Here's an update on the 2022 FOD adventure that Rod and I had and continues still. First though, I'd like to thank Kevin for a great weekend with great weather, held at the friendliest airport that I've ever been to. Thanks for the cool gift too. Even had a virtual visit with Jim and Mary Masal, who look great by the way. 
On Thursday, Rod arrived quite a bit earlier than I, due to his high speed Cozy III, while I flew in with the aero club's 1961 Cessna 150, far behind, and safely behind, Rodney's wake turbulence. I announced entry to the traffic pattern, which gave the landing judges time to assemble on the ramp, clearly in my view, as I fought the 16, gusting to 23 knots, direct crosswind. As a landing judge myself, I knew that the landing had the potential to provide a high level of entertainment, and as I was making my way to a more favorable airport, Kevin asked if I was still in the pattern. I replied "Negative", and returned to KDEH a couple of hours later, when the conditions were more favorable.
Sunday morning we began the return flights to Massachusetts. Our destination was Lima Ohio, one of our favorite stops. While the rest of the departing pilots faced strong headwinds, we were making great time due to the 25 knot tailwind, pushing the C150 into the Q2 groundspeed range. We arrived at KAOH, Lima, early, but we knew that we were going to catch up to a strong weather front, so we stayed for the night. We were in no rush to depart on Monday because the weather was blocking our route, but planned to go as far as we could. We decided to spend the night in Sidney NY and fly home on Tuesday or Wednesday, when the conditions were better. Perfect so far.
Tuesday was a long day at the airport in Sidney, and MVFR and IFR was showing up on the weather map, along with a healthy dose of scattered and much worse weather. I decided that if I was going to try to get home, 5 pm was the latest time that I would take off. Rod took off at around 4:00, and I decided to taxi to the fuel pump and fill up. This is where things went down hill.
After refueling I restarted the plane and it was running on three cylinders. After checking mags and unsuccessfully revving the engine, it was time to remove the cowl and investigate. It was easy to identify the cooler cylinder and suspect a stuck valve, which proved to be the case. Meanwhile I received a text from Rod that he had made it home, a 1.5 hour flight from Sidney. I arranged to get to work on the engine Wednesday morning with the mechanic on the field.
Wednesday morning we were able to free up the valve, but not confident that it would be reliable, I decided to leave the Cessna there and return when it was fixed. Rod offered to fly to Sidney, N23, and fly me to Orange, KORE.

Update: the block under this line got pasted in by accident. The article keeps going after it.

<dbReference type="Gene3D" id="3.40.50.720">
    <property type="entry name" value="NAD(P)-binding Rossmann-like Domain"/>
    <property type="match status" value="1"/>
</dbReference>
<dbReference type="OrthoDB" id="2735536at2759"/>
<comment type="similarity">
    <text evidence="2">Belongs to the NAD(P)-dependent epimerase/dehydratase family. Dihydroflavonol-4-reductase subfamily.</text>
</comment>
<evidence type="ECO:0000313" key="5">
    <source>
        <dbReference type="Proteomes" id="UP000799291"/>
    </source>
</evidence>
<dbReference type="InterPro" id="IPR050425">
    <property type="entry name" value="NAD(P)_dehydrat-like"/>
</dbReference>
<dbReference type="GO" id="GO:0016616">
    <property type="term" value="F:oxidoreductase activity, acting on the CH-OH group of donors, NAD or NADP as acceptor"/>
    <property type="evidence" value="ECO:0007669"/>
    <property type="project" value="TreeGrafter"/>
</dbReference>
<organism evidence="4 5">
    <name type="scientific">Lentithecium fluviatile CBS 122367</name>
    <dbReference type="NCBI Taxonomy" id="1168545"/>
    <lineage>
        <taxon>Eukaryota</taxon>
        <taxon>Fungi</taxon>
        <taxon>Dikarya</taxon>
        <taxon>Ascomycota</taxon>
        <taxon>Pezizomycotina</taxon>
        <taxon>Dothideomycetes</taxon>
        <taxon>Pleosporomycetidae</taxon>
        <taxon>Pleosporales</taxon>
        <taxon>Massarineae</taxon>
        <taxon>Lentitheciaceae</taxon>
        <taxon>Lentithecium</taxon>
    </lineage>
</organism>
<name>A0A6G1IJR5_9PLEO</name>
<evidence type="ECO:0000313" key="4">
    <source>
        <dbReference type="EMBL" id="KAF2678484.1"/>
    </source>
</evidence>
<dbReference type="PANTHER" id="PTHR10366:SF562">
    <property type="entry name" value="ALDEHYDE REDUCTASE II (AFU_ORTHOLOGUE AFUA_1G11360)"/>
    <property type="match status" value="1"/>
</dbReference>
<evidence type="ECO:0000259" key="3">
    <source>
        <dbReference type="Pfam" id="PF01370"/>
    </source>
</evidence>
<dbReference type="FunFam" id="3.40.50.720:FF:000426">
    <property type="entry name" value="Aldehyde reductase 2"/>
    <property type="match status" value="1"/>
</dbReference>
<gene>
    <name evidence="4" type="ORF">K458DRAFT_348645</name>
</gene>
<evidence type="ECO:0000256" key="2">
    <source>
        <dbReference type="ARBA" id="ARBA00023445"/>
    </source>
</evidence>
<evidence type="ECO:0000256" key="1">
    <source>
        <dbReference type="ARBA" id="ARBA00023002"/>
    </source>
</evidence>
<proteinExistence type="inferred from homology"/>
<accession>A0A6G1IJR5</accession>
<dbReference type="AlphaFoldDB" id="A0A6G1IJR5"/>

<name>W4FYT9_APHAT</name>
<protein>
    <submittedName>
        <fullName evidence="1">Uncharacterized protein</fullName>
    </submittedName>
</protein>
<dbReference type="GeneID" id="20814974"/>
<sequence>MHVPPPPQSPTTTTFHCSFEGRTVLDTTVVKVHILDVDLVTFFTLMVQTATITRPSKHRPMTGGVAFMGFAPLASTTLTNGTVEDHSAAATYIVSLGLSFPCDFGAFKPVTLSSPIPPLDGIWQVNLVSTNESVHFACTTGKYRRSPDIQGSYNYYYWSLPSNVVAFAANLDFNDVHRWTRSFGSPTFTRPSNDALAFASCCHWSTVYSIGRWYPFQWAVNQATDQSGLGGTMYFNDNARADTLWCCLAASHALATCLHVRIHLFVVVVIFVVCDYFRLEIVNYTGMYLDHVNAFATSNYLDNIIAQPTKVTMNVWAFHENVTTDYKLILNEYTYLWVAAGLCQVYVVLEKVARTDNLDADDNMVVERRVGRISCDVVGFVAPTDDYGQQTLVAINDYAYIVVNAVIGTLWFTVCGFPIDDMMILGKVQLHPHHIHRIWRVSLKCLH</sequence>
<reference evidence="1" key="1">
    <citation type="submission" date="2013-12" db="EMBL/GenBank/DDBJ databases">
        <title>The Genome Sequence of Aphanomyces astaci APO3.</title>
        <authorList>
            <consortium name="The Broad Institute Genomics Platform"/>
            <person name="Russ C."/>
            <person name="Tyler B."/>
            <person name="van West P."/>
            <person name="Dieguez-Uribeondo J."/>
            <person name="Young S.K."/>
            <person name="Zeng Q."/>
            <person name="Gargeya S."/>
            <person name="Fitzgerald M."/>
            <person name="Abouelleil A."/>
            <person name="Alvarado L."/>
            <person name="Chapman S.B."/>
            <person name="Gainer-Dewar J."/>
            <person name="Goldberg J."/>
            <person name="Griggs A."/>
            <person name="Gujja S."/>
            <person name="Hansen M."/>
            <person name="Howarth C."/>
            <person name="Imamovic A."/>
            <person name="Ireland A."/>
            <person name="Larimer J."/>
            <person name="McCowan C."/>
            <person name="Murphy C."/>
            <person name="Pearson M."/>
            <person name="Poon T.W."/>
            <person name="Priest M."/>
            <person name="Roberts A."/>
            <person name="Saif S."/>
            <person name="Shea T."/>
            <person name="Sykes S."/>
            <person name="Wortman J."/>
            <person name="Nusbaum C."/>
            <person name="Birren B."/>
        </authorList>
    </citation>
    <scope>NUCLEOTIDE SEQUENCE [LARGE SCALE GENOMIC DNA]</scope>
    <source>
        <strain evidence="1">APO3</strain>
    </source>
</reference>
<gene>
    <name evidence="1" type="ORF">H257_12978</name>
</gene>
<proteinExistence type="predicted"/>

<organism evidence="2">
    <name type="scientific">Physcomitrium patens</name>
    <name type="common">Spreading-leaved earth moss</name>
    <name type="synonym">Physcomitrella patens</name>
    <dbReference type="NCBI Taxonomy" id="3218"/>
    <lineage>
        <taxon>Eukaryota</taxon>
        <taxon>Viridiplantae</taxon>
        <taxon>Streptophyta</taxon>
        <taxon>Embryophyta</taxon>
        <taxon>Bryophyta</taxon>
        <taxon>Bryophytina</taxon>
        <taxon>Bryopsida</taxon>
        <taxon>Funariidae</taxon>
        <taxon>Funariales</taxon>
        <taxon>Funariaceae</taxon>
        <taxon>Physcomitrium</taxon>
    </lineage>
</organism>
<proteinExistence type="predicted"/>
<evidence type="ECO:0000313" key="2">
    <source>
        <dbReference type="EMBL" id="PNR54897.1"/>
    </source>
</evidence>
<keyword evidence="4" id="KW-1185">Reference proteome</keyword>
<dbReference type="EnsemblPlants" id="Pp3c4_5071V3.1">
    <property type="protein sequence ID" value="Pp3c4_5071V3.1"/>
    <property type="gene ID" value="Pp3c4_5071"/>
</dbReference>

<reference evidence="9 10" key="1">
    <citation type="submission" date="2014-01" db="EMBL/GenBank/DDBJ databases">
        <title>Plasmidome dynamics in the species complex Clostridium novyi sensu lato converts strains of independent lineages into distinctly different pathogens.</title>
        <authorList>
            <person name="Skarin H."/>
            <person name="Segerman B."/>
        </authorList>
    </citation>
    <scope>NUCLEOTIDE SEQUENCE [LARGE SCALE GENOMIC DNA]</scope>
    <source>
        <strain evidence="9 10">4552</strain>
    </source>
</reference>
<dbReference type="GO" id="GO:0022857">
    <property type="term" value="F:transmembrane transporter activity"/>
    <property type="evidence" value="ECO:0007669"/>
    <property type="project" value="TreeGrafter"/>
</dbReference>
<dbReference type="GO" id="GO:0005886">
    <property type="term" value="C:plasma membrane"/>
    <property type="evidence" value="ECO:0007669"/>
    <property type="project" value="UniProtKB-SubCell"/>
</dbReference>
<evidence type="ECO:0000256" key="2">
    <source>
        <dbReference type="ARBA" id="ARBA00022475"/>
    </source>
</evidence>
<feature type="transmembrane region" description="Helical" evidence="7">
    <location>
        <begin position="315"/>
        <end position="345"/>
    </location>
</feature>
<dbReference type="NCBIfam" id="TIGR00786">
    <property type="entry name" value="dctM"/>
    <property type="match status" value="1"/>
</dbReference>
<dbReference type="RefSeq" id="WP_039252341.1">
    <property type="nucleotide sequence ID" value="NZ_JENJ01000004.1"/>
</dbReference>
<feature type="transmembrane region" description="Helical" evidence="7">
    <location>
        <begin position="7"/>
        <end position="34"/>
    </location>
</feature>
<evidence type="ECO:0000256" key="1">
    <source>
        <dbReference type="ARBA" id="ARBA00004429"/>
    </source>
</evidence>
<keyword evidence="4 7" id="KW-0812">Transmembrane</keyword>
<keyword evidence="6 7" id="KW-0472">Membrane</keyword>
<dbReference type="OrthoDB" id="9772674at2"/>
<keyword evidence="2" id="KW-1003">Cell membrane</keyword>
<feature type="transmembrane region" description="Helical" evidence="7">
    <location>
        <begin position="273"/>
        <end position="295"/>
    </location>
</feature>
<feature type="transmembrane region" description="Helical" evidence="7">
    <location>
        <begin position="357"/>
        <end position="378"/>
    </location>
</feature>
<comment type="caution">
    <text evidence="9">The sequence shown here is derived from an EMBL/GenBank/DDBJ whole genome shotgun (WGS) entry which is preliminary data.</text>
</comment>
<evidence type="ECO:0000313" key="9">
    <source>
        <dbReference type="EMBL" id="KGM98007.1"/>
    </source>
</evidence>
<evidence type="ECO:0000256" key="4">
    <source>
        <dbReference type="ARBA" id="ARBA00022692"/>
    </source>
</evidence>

Flying conditions could not have been better, and we departed Sidney for the less than one hour flight home. What happened next was unbelievable.
With an ETE of less than 15 minutes, a way too  familiar shock went through the plane and everything shook like hell. Remarkably the engine kept running and Rod made an immediate 180 degree turn back to KPSF, Pittsfield Municipal Airport, approximately nine miles away. We were at 5500' MSL, about 4000 AGL, and Rod did an amazing job landing under the circumstances. He had power available to taxi to the ramp, where we removed the cowl and discovered that the #3 cylinder had broke in half, and separated from the crankcase. My wife Di drove to Pittsfield and picked us up, arriving home at 8:30 pm. 
Today we trailered Rod's Cozy back to his hangar and I received news that the C150 is ready to go. I'll have to wait until Monday to get the Cessna and fly back to Orange. I'll let everyone know when my adventure is done, meantime..... looking forward to next year's FOD.
Dave D 


Bruce Crain
 

Whoa!  You are both to be commended!  Makes the sphincter pucker though doesn’t it!  Will Rod be able to rebuild the bottom end and top end or buy a different engine before he heads for Hawaii?
Bruce


On Sep 24, 2022, at 7:40 AM, Dave Dugas via groups.io <davedq2@...> wrote:

Right on Charlie. Both incidents were totally unpredictable.
Dave D 


On Sat, Sep 24, 2022 at 8:39 AM, One Sky Dog via groups.io
<Oneskydog@...> wrote:
Dave and Rod, 

Great you guys made an airport. Much better than a field.

Dave you have to figure out what is going on with engines at Orange “familiar shock went through the plane and everything shook like hell.” 

Just proves certified or experimental engines fail be ready, at the slightest sign the engine is not happy a precautionary landing is in order.

Well Roddy the “ Failed Engine Club” has accepted your application for membership.

Regards,

Charlie





On Friday, September 23, 2022, 8:06 PM, Dave Dugas via groups.io <davedq2@...> wrote:

Here's an update on the 2022 FOD adventure that Rod and I had and continues still. First though, I'd like to thank Kevin for a great weekend with great weather, held at the friendliest airport that I've ever been to. Thanks for the cool gift too. Even had a virtual visit with Jim and Mary Masal, who look great by the way. 
On Thursday, Rod arrived quite a bit earlier than I, due to his high speed Cozy III, while I flew in with the aero club's 1961 Cessna 150, far behind, and safely behind, Rodney's wake turbulence. I announced entry to the traffic pattern, which gave the landing judges time to assemble on the ramp, clearly in my view, as I fought the 16, gusting to 23 knots, direct crosswind. As a landing judge myself, I knew that the landing had the potential to provide a high level of entertainment, and as I was making my way to a more favorable airport, Kevin asked if I was still in the pattern. I replied "Negative", and returned to KDEH a couple of hours later, when the conditions were more favorable.